I say unsurprisingly because the leader of Italy’s “post-fascists”, Giancarlo Fini, has been going around calling his Romanian allies in ITS “animals”. There was always something fundamentally absurd about a group of parties dedicated to lionising their own nations and decrying others trying to cooperate internationally; it was just a matter of time.

Frozen conflicts: Transnistria

Spent a weekend in Nagorno-Karabakh last month.

If you don’t know what or where Nagorno-Karabakh is… well, that’s healthy and normal. Most people don’t. But it’s pretty interesting, in a depressing sort of way.

When the Soviet Union broke up, it left a number of unresolved ethnic and territorial conflicts around its old frontiers. Four of these still survive today. In ascending order of nastiness, they are Trans-Dnistria, South Ossetia, Abkhazia, and Nagorno-Karabakh.

Would anyone be interested in an occasional series on these? Here’s one on Trans-Dnistria below the cut.
Continue reading

Transparency International Strikes Again

So the new Transparency International Corruption Perceptions Index came out last week. If you are a development geek — cough, cough — this is like Beaujolais Nouveau Day.

Not that there are any /huge/ surprises. The top ten slots are dominated by the same countries, year after year — Finland, the Netherlands, Singapore. European readers can be cheered by the fact that European countries occupy 13 of the top 20 slots.

The CPI is, of course, a perceptions survey. They poll a lot of investors and NGOs and whatnot and ask what they think. There are some obvious issues with this methodology. Other hand, they try to be rigorous about it, and keep the tests constant from country to country and from year to year. If you’re trying to measure corruption — an inherently difficult task — this is probably about the best broad-guage metric we have.

Meanwhile, a few geeky comments.
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Department of Unexpected Consequences (Balkan Division)

I don’t usually cite whole articles, but this recent piece over at birn.eu is too good to miss.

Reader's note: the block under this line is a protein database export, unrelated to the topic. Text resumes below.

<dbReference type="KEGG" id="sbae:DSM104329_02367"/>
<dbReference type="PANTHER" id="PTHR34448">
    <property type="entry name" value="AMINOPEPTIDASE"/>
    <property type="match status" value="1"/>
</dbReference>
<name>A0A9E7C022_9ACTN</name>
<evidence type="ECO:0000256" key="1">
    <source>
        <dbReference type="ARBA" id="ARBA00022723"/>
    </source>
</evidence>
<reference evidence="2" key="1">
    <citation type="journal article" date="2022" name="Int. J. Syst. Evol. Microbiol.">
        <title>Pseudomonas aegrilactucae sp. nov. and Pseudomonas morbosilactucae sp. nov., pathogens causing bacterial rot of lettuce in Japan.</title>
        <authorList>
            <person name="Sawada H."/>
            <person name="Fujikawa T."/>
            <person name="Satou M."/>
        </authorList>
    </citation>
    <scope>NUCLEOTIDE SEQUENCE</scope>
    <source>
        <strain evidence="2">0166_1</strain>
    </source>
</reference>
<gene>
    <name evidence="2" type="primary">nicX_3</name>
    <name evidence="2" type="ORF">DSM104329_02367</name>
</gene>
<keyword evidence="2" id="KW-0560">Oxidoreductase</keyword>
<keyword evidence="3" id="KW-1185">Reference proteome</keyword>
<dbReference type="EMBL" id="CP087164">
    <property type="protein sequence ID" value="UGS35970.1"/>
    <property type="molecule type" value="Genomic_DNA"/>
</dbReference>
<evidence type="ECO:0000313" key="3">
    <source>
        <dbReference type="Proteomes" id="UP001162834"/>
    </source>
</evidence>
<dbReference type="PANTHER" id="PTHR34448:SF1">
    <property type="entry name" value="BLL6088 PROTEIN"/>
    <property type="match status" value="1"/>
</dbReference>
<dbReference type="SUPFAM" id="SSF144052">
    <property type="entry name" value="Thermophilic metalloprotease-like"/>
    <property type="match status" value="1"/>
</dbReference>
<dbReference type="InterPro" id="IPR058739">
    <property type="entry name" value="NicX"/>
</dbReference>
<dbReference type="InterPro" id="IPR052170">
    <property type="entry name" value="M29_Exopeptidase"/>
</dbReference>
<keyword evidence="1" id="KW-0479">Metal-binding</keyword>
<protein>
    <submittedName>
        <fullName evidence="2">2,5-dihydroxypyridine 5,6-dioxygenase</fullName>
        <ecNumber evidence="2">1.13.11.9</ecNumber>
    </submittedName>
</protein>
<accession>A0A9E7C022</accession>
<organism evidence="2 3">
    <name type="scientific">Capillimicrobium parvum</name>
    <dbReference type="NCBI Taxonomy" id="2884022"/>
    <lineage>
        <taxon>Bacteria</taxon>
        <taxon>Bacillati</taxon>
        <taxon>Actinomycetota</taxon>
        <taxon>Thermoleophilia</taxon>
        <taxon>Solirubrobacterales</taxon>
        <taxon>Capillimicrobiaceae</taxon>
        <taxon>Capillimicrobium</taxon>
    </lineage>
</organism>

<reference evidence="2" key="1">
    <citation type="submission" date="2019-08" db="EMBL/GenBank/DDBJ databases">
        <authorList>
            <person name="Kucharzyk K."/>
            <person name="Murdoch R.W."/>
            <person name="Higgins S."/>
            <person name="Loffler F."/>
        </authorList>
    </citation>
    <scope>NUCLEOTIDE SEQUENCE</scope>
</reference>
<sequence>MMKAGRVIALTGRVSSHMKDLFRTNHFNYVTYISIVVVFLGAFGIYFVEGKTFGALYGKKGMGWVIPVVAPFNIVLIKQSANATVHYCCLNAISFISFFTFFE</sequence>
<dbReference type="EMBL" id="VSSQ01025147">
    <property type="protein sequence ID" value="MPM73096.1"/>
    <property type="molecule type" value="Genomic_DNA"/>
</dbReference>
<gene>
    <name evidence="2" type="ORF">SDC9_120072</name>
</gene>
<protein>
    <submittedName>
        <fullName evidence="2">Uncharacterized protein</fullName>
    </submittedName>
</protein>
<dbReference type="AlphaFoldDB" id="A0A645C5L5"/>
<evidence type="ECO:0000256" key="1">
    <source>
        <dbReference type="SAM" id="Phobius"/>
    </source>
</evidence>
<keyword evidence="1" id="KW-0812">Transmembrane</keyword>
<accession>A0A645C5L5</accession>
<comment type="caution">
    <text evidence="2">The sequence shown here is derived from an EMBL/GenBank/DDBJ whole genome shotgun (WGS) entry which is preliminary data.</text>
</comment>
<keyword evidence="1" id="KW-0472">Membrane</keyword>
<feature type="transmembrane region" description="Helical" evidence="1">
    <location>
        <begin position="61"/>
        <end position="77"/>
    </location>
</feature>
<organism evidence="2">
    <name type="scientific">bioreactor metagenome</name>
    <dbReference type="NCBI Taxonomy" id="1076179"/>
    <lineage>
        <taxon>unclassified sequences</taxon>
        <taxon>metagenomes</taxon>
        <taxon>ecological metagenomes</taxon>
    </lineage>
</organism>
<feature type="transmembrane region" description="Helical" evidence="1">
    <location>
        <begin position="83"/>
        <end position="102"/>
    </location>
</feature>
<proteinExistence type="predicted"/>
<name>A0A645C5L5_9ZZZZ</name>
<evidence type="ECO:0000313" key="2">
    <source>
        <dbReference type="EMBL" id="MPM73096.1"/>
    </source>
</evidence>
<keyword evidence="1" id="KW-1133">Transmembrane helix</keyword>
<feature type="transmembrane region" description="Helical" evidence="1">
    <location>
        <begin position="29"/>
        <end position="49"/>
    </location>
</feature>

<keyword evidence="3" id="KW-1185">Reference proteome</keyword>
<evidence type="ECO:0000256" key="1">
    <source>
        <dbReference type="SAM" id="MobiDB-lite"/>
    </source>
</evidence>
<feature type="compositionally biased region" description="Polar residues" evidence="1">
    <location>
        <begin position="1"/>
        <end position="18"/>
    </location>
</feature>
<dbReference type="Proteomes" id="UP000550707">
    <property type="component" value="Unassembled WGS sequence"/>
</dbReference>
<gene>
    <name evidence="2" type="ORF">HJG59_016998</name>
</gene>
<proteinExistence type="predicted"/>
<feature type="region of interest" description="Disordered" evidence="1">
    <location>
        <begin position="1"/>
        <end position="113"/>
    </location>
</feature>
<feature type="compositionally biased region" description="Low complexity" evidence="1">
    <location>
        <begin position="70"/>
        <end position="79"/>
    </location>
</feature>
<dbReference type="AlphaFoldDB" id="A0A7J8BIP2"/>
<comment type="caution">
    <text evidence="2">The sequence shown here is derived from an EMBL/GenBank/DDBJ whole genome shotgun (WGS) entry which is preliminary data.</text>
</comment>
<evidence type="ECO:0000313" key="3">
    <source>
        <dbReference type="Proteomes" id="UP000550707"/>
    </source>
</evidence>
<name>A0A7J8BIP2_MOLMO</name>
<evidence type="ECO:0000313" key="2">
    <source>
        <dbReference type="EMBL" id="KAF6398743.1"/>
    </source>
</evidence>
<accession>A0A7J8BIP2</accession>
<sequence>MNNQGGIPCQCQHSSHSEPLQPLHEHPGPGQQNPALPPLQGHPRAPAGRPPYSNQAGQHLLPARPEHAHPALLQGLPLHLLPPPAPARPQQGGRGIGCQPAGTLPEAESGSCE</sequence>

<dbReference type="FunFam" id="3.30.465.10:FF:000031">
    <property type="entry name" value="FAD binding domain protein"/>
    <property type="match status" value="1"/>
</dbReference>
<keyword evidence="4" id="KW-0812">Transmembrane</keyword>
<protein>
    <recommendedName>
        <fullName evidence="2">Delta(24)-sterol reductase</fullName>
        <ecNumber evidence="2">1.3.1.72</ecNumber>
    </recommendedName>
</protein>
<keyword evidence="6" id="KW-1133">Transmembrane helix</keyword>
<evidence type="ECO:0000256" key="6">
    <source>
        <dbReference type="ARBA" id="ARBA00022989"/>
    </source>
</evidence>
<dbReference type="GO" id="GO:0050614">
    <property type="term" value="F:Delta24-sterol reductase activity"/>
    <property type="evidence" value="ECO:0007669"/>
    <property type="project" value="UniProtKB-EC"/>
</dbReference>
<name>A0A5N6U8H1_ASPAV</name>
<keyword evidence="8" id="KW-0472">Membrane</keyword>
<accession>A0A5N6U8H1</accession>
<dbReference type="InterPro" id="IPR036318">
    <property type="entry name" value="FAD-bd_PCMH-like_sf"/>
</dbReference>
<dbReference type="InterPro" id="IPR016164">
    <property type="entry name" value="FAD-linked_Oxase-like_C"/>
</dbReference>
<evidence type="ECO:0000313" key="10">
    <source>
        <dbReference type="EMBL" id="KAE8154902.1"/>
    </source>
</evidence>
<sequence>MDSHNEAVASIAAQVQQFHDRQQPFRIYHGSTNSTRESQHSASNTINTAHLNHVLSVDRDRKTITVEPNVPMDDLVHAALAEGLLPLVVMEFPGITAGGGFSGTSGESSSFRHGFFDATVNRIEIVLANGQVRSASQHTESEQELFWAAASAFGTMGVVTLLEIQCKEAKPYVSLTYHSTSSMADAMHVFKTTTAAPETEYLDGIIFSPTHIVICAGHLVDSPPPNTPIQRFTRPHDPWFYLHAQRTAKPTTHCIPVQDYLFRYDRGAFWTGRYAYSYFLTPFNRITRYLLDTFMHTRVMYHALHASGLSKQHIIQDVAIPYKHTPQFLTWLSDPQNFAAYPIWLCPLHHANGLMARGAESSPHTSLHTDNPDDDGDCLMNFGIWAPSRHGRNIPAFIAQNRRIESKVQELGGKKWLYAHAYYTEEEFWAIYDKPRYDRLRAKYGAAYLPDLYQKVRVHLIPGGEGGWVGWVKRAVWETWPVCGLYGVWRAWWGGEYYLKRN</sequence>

After years of vigorously opposing the eastwards expansion of the European Union, extreme-right-wing parties in the European Parliament, EP, ironically stand to benefit hugely from the Romanian and Bulgarian accession…

[A]agreement with nationalist parties from the two newcomers has opened the way for the first parliamentary group representing the hard right to be formed in the EP.

The new caucus… brings together about 20 members of the parliament, known as MEPs, from seven countries. Five will come from Romania, from the ultra-nationalistic and xenophobic Greater Romania Party. And one from Bulgaria’s Ataka party, which mainly campaigns against Bulgaria’s Roma and Turkish minorities.

Why is this happening now? Because the EU Parliament has a rule that a caucus, to be officially recognized, must have at least 19 members from five different countries. Until recently, the far right could only muster 14 members. But the new MEPS will push them over the line.

The other MEPs? Oh, you know. France’s National Front, Belgium’s Vlaams Belang, Italy’s National Alliance. Allesandra Mussolini will be in it. The leader will be France’s Bruno Gollnisch, who is currently serving a suspended sentence for Holocaust denial. British readers may recognize Ashley Mote, the noted cricket writer, who was tossed out of UKIP a while back after being indicted for fraud. (Did anything ever come of that?)

The group already has a name: “Identity, Tradition, Sovereignty”. Well, who could possibly disagree with that?
Continue reading

27, 491m.

Since I doubt anyone of the afoe crew will be anywhere close to a computer when it will happen later tonight, this little announcement about the latest and probably last EU-enlargement in a while will have to do for the time being.

At midnight, Bulgaria and Romania will become members of the European Union, increasing the Union membership to 27 countries and 491million people – despite numerous remaining doubts about the countries’ ability to cope with the administrational demands of the EU and the imposition of special obligations and limitations, especially regarding the free movement of labour. Thus, as with the big Eastern enlargement in 2004, some commentators have called this enlargement-round a “second class” enlargement.

Still, that the countries’ accession has caused almost no public debate is probaly a consequence of the limited economic impact the two countries can possibly have, despite low labour costs. In 2004, Bulgaria’s and Romania’s GDP was a mere 0.2 resp. 0.6% of the joint EU-27 GDP.

Then again, on New Year’s Eve, all glasses are half-full and figures like the ones just mentioned only indicate a significant growth potential. Happy New Year!